Gavin Doremus Shoots Hood to Coast Race in Oregon
Born and raised in Oregon, freelance photographer Gavin Doremus was familiar with the Hood to Coast run. His father has run Hood to Coast for the past 15 years, and he himself had ran it once. So, when a marketing agency reached out about the opportunity to photograph the race, Gavin was ecstatic.
Everyone who signs up is having a blast. Running the Hood to Coast is one of the most unique experiences you can have as a runner. Sure, there are other mega-relays out there, but this one is something special. Anytime I can work with a company that is both exciting and doing something for the greater good, I count that as a win in my book.
The photographer’s personal experience with the race meant he knew what to expect. Not only is Hood to Coast a race that covers a multitude of terrains, it also has a giant party at the finish line. Plus, the company that organizes the race gives back to a variety of charitable causes, including raising $900,000 for immunotherapy research and patient programs with the Providence Cancer Institute in 2019.
For Gavin, it was important to capture Hood to Coast’s essence in bright, colorful, energy-filled shots. The shot list he was given was long and detailed, but once he was out on the trail, he realized that having 12,600 runners over 199 miles allowed plenty of space to get the shots and still incorporate his own creative ideas. Together with his driver, the pair set out to capture the diversity of the race’s participants.
Coming from a space where I shoot lots of extremely fit people, it was a fun change of pace working with athletes who have a more average fitness level. The biggest thing I took away was just how excited they were to be there. I saw college runners breezing by me running sub seven-minute miles and elderly people shuffling by clocking in around 20-minute miles. Both parties, and everyone in between, would smile, laugh, and cheer as they passed me. It was cool to see everyone sharing that space and loving it.
Since the Hood to Coast race spans two days, the shoot took 36 hours in total with three hours for sleep in the middle. Starting at 5 AM, the photographer shot from the top of Mount Hood, through downtown Portland at dusk, and ended in Seaside, Oregon in early afternoon the following day. For the nighttime shots, the photographer planned an elaborate lighting setup with a few strobes. Several shots in, Gavin realized that his plan was not working as he had hoped.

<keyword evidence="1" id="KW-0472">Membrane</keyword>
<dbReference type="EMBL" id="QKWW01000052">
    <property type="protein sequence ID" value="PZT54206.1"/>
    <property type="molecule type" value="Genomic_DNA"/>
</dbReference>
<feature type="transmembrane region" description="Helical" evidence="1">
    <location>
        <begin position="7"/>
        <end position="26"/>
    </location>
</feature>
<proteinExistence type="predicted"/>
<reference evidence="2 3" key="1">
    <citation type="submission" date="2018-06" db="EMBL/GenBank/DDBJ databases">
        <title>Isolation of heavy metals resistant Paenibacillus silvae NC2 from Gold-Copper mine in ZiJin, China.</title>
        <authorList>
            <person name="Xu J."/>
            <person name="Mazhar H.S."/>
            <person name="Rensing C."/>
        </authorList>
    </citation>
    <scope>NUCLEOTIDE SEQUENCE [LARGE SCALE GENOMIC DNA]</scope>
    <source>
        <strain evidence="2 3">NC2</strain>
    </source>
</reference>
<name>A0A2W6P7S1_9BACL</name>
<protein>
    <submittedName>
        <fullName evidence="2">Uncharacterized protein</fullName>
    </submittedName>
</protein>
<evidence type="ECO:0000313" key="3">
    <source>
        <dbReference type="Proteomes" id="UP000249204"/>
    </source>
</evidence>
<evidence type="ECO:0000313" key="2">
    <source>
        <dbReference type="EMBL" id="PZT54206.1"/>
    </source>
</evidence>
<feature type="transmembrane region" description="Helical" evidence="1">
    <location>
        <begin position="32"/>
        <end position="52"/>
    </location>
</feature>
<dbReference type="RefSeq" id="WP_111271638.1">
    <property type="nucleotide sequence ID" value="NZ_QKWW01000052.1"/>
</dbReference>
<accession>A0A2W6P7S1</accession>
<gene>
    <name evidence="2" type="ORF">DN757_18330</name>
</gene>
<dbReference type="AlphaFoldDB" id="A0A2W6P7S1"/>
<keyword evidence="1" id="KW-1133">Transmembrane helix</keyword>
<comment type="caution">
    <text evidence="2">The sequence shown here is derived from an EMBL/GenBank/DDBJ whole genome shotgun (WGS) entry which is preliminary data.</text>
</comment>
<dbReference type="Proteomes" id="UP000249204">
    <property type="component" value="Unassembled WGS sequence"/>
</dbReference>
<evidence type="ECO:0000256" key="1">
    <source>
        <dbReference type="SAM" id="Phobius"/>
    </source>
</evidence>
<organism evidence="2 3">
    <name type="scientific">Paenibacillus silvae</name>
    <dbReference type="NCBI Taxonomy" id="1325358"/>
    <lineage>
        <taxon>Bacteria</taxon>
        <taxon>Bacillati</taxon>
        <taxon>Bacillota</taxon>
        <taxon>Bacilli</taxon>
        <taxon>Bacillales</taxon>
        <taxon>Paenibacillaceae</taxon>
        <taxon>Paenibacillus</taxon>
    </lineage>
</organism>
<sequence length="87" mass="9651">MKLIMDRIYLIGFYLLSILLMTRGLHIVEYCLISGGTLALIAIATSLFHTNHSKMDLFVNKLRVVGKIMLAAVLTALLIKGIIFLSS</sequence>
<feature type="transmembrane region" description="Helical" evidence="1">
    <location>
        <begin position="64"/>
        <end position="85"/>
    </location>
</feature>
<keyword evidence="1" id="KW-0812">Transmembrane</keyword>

I spent about 30 minutes trouble shooting, then decided to pack the strobes back into the car and do what I’m strongest at: throw on my favorite, low-light prime lenses and get into the action. I found I was able to create much more compelling images using available light and being in the middle of everything than I was using strobes and feeling like I was shooting from the outside in. I learned an important lesson that night: when things aren’t going as planned, take a deep breath, strip your gear down to the essentials, and get into the action.
Beyond shooting, Gavin had to get the images to the client in real time. He purposefully rated the selects on his camera at each location so that he didn’t have to sort through thousands of photos every time he connected to his laptop. Instead of taking time to rest between locations, the photographer did quick edits on his laptop, which was hooked up to a cellular hotspot, and sent the images straight over to the client.
Getting images to clients in real time really kicks up the intensity into overdrive. The other challenge is connectivity issues when you’re shooting on location in the middle of the forest. I found that as much communication with my point person as possible helped mitigate any frustrations with lack of cell service.
Despite the lighting and connectivity challenges, Gavin enjoyed shooting for Hood to Coast. His favorite location during the shoot was the finish line. Although the race is a relay and only one team member is officially running, many teams group up to run across the finish line together.
That’s the best part. Witnessing the joy in everyone’s faces and seeing them hug and high-five one another. I got to see my dad’s team come in, which was pretty cool.
Check out more of Gavin's work at gavindorem.us.
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